Developing pupils’ skills across the curriculum

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Staff at Cwmfelinfach Primary School keenly adapted curriculum provision to focus more clearly on developing pupils’ skills across the curriculum. This has included transferring skills from ICT sessions to cross-curricular work, increasing pupils’ involvement in their local community, and working collaboratively with a nearby school. This case study represents the school’s curriculum development in relation to their progress in self-evaluation and planning and preparation.

Number of learners: 210
Age range: 3-11


Cwmfelinfach Primary School is in the village of Cwmfelinfach near Caerphilly and has 210 pupils on roll. 

There are seven single-age classes, including a part-time nursery.  The school identifies a few pupils as having additional learning needs.  A few pupils are eligible for free school meals.  A very few pupils come from ethnic minority or mixed backgrounds and none speak Welsh at home.

Stage 1:  Evaluating the current curriculum within wider self-evaluation arrangements – developing an enriched curriculum

The school began its curriculum review by carrying out an audit of staff expertise to identify if teachers had the necessary skills to deliver activities to engage the pupils more successfully.  This helped leaders to identify relevant and worthwhile professional development training.

Following the introduction of the literacy and numeracy framework (LNF), staff were keen to adapt curriculum provision to focus more clearly on the development of pupils’ skills across the curriculum.  Staff reviewed each activity to link with LNF statements and planned each session to ensure that they covered skills at a suitable level for all pupils in that group.  In the first year, planning involved seven members of staff delivering a range of activities, including German, cookery, art and knitting.  As these activities developed, the school used them as an opportunity to increase pupils’ involvement with their local community.  For example, a local forest warden ran forest school activities for the pupils and members of the Cwmfelinfach Allotment Society worked with pupils to develop their own allotments.  The school organised pupils into mixed groups of pupils from Year 3 to Year 6, and arranged for the sessions to run on a six-week timetable for 90 minutes.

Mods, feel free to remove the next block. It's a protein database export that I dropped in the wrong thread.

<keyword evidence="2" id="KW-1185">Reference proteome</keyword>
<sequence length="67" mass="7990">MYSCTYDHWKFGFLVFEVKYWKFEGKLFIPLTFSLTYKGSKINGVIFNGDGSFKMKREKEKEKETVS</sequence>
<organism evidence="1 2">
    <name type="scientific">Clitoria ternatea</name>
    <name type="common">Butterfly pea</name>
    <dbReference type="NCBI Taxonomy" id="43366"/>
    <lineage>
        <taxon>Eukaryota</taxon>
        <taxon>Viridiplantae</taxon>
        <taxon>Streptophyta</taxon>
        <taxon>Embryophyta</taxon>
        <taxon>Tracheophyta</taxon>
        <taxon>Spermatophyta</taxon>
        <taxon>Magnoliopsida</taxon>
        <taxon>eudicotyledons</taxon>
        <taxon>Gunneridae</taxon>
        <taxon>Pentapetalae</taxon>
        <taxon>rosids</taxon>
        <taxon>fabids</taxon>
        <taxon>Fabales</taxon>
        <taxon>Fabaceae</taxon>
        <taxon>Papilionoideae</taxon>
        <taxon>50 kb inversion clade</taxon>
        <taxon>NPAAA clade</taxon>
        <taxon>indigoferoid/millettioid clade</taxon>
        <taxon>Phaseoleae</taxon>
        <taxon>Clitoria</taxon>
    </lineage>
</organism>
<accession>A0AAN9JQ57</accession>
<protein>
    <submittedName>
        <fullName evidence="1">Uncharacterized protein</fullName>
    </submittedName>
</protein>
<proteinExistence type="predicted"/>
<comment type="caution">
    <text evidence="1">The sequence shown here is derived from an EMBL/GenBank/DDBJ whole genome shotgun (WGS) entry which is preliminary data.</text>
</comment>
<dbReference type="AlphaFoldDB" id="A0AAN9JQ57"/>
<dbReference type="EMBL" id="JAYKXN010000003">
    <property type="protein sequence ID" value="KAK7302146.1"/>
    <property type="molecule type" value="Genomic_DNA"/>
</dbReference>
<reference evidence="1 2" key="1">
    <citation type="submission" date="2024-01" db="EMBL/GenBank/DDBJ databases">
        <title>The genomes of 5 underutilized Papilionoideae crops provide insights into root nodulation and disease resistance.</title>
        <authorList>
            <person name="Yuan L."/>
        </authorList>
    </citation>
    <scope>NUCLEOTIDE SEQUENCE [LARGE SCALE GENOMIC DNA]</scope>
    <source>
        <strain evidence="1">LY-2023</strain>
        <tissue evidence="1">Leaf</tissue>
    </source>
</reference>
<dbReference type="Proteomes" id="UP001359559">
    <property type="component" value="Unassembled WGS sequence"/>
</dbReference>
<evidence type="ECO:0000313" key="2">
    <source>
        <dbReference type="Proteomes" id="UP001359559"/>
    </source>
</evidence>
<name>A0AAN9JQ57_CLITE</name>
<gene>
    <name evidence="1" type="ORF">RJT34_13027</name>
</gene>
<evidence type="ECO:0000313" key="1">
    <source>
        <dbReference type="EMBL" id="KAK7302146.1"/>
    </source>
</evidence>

Stage 2:  Planning and preparing for change

Planning for community engagement

Following the evaluation of the curriculum, senior leaders ensure that the school collaborates more effectively with pupils, parents and the wider community to implement changes to its provision.  Staff view curriculum development as an ongoing process rather than a single event.  Staff meetings focus clearly on continually reviewing and modifying provision to ensure the best outcomes for pupils.  Rigorous, evidence-based, self-evaluation procedures support this process.  The school works collaboratively with a nearby school, other schools in the cluster and across the consortium to observe and share good practice, to create an imaginative and engaging curriculum that places the community at the heart of pupils’ learning.